Every football fan dreams of watching his or her favorite team play in the Super Bowl. Attending that Super Bowl is an even bigger dream. As a Detroit Lions fan, I am not holding out much hope that I will ever have my dream fulfilled. However, this past year, numerous Seattle Seahawks fans thought that their big dream would become a reality. They went online, purchased tickets for Super Bowl XLIX between the New England Patriots and their beloved Seahawks, and traveled to Arizona to attend the game. Yet, the online ticket retailer crushed their dream when, only hours before kickoff, it admitted to not having their “guaranteed” tickets.
The State of Washington recently filed a lawsuit against that online ticket retailer, SBTickets.com, for violations of its Consumer Protection Act. A Seattle-based law firm filed a similar lawsuit in Arizona as a class action for violations of the Arizona Consumer Fraud Act, breach of contract, promissory estoppel, unjust enrichment, and fraud. Whether or not they are ultimately successful, the lawsuits provide lessons for both consumers and businesses.
March 30, 2015
Businesses looking for areas to cut costs since the economic downturn have occasionally directed their gaze at employee benefits, either by requiring additional contributions from employees or by scaling back benefit levels. These businesses have just received some assistance from the Supreme Court, which recently clarified a longstanding circuit split regarding an employer’s right to alter welfare benefits provided to retired employees. In M&G Polymers USA, LLC v. Tackett, No. 13-1010 (2015), the Court held that the law does not presume that retiree benefits are guaranteed for life and ordinary principles of contract law determine whether any such guarantee exists.
The case stems from the Employee Retirement Income Security Act (“ERISA”), which creates two classes of employee retirement benefits: pension plans and welfare plans. Pension plans provide employees with income upon retirement, and are subject to significant legal requirements. Employee welfare plans, on the other hand, provide benefits other than income (such as medical insurance) and are exempt from many of the requirements imposed on pensions.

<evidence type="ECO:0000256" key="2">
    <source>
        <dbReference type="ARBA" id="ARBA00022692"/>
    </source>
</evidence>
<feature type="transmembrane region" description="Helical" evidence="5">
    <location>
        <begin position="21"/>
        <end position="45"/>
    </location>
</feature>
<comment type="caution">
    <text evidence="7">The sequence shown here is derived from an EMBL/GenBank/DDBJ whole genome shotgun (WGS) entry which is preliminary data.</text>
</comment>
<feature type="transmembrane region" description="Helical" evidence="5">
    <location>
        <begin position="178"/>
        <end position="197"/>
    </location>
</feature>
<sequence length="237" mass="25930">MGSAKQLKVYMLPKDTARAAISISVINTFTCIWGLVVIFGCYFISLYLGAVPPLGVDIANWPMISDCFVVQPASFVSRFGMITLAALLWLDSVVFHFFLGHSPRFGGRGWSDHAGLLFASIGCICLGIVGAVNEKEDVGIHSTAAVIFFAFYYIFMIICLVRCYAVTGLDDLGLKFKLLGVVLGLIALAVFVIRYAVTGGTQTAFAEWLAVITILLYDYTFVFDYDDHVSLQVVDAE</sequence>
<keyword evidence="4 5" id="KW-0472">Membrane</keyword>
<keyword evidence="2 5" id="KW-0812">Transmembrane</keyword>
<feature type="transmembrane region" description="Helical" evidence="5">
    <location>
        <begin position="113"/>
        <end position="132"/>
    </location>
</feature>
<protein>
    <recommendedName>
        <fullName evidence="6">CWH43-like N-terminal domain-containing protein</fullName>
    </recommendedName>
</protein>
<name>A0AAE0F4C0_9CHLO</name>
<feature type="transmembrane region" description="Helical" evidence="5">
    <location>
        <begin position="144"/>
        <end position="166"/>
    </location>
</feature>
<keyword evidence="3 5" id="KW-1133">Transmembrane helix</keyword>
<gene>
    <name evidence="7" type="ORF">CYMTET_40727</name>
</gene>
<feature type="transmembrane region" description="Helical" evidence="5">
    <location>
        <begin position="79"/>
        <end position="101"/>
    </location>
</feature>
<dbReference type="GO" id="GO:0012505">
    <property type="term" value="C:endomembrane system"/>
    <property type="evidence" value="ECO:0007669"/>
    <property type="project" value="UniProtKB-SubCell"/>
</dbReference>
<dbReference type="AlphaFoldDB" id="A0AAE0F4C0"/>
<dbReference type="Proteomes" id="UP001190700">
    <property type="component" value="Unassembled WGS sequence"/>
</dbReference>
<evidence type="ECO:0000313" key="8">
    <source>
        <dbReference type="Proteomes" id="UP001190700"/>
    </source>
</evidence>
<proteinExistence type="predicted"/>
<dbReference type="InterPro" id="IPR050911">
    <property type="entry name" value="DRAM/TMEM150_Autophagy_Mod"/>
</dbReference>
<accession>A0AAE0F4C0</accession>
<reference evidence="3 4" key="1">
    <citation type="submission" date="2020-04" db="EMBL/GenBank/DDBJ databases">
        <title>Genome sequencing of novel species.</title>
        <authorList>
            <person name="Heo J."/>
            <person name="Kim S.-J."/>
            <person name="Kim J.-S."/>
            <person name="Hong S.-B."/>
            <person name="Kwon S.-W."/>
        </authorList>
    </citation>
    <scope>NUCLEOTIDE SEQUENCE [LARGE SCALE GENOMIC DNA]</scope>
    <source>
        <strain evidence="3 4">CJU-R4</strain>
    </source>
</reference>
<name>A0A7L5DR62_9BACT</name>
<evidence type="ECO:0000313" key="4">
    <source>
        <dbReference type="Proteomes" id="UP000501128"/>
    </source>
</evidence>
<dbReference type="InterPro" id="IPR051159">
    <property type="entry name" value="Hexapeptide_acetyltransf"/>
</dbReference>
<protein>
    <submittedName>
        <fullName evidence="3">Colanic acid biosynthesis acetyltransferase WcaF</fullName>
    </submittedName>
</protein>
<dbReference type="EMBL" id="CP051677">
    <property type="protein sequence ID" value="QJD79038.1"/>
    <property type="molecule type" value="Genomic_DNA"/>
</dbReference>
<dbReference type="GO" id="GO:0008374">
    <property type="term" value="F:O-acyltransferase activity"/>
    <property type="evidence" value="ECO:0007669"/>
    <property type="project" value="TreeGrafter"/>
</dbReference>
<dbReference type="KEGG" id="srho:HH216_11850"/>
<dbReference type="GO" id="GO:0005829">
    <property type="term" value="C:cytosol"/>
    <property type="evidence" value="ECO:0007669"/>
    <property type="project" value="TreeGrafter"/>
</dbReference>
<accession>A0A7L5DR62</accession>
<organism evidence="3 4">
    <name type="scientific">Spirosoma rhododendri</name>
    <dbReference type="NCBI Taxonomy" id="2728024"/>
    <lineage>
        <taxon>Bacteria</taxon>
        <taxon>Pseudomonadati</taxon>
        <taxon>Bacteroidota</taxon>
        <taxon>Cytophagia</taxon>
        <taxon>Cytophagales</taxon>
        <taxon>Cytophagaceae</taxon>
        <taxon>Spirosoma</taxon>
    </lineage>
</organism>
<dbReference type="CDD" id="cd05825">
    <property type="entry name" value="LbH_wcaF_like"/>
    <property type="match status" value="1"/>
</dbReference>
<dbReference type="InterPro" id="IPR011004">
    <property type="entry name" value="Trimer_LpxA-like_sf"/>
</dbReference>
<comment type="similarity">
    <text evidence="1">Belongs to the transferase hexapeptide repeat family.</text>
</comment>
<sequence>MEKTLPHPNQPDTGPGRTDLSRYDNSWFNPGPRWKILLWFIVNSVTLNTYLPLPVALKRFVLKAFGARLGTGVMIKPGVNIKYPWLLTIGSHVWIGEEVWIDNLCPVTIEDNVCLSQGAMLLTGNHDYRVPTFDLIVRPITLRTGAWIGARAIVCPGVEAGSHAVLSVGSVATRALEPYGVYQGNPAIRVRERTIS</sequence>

February 19, 2015
The Supreme Court was recently presented the question of whether collective-bargaining agreements (“CBAs”) that provide for benefits governed by the Employee Retirement Income Security Act (“ERISA”) should be interpreted differently than other contracts. The Court’s response in M&G Polymers USA, LLC v. Tackett, 574 U.S. __, No. 13-1010, 2015 U.S. LEXIS 759 (Jan. 26, 2015), was an emphatic “no.”
The Tackett case arises from a 2000 Pension, Insurance, and Service Award Agreement (“P&I Agreement”) entered into between Petitioner M&G Polymers, USA, LLC (“M&G”) and Respondents’ (“Retirees”) union. Tackett, 2015 U.S. LEXIS, at *7-8. The P&I Agreement contained a provision by which M&G agreed to pay the health benefits of retirees and their dependents “‘for the duration of this Agreement,’” which “provided for renegotiation of its terms in three years.” Id. at *8. In December 2006, more than a year after M&G and the union reached a new agreement, “M&G announced that it would begin requiring retirees to contribute to the cost of their health care benefits.” Id. The Retirees sued, claiming that the 2000 P&I Agreement “had created a vested right” to employer-funded health care benefits that went beyond the expiration of the P&I Agreement. Id. at *8-9. The new contribution requirement, they argued, violated the Labor Management Relations Act, 29 U.S.C. § 185 (“LMRA”), and ERISA, 29 U.S.C. § 1132(a)(1)(B). Id.
February 10, 2015